My family and I are now after 5 years being ask to move. My husband 22 years ago was a victim of a vicious ex-wife that was extremely bitter that he moved on. He went to court and was very poorly represented. In very fine print he initialed that as part of his probation he would register as a sex offender and had no idea. The judge never brought it up once in court. They dismissed most charges because of lack of evidence. He went to court for domestic dispute and admitted to pushing his ex because she was slapping and hitting him so he pushed her away and left. A year goes by with nothing and wouldn’t you know I have a baby and all the sudden she wants to reopen the case. Now here we are can’t rent because or wonderful system puts everyone on the registry regardless how petty. Mind you we have expunged case, filed all the paperwork needed for removal of the internet. Even applied for a pardon. This is in California, they do not care, even the lawyers who looked at the case said, there were major loop holes. Each county gets money per every registered sex offender. I thought the purpose was to follow or know who was a rapist that actually raped someone with evidence. I also thought it was to protect our children from pedophiles. It’s ridiculous how many people on the website are non violent offenders. The governor does not care, people react to the title and categorize you as a sick individual or monster. You fear for your safety, life and well being. NO one cares, no one listens, and I have no respect for our system at all. Moving from California to Oregon and it’s been a no go even when you are honest about the situation, doesn’t matter you are already judged. Remember people it’s the ones you do not know about that you should fear not the ones who are willing to be open and discuss the situation, they have nothing to hide. If you are poor and have a public defender, you stand no chance guarantee 100% for a fact that had my husband had proper representation he would never be in this situation at all. Still have not heard back from governor, president, senate and department of justice. They all received packets for removal and not one response, they do not care because they can get away with what ever.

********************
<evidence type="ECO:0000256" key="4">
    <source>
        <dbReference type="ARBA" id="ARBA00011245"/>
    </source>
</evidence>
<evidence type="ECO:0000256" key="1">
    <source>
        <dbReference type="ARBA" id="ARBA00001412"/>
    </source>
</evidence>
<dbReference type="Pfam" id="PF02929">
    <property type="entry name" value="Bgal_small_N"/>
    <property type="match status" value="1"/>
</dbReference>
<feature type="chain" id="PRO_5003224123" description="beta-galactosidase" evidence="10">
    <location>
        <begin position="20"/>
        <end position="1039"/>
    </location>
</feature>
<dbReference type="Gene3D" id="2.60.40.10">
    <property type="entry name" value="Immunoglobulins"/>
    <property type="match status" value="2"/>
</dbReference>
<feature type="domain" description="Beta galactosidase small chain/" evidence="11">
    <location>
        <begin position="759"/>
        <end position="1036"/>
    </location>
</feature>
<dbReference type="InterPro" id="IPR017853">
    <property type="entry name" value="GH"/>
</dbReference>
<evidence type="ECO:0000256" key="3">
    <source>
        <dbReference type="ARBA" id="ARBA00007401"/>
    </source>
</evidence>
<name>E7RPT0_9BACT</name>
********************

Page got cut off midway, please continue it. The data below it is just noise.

• coolbeans2015

    This article leaves so much to talk about with these situations. Like how police take offenders with no ‘notification requirements’ and still contact neighbors to notify them of an offender moving in. Also, even if the offender is just a regular ‘sex offender’ in/on their registration, the flyers will depict them as ‘sexual predators’. This has been argued, and lost. Also, when an officer does come out for ‘address verification’, how even after the person has signed, they will remain parked there, for hours, until someone takes the time to come up to them and ask what the problem is, so they can show them the offenders address verification for everyone to know! And no, no police department (sex offender registration department) has any information, anything informative, nor beneficial for the public and offenders. They will not even let an offender know of any areas that meet requirements. Its just up to the offender to find addresses that meet distance guidelines in their areas. But, when the said areas start having more & more offenders move there, its because the ‘sex offenders’ are up to something! See! They always group up….. 99% of all sex offenses towards children are perpetrated by an adult that is IN THE CHILDS LIFE! Uncle, sibling, father/mother, etc…. Not a stranger! That is why the registration (public) is useless. Society would deter more crime, and crime that will affect your family by having registration requirements, and open lists for murders, drug dealers, etc…. than supposed sex offenders. But, it is as alot of other laws are, they got someone elected. It feels good to persecute someone else. If someone has committed a crime to a child, and is likely to do so again, there are already laws in place that will put them away for the rest of their lives. Second offenses in sex crimes usually have penalties of 50 years or more when a person re-commits, and even a decade or more for just violations of not meeting their requirements, not even a new charge! If you want to shock yourself, read into, find out how large a percentage of accusations in this type of crime are false, not even going to talk numbers, it would leave alot of people disbelieving.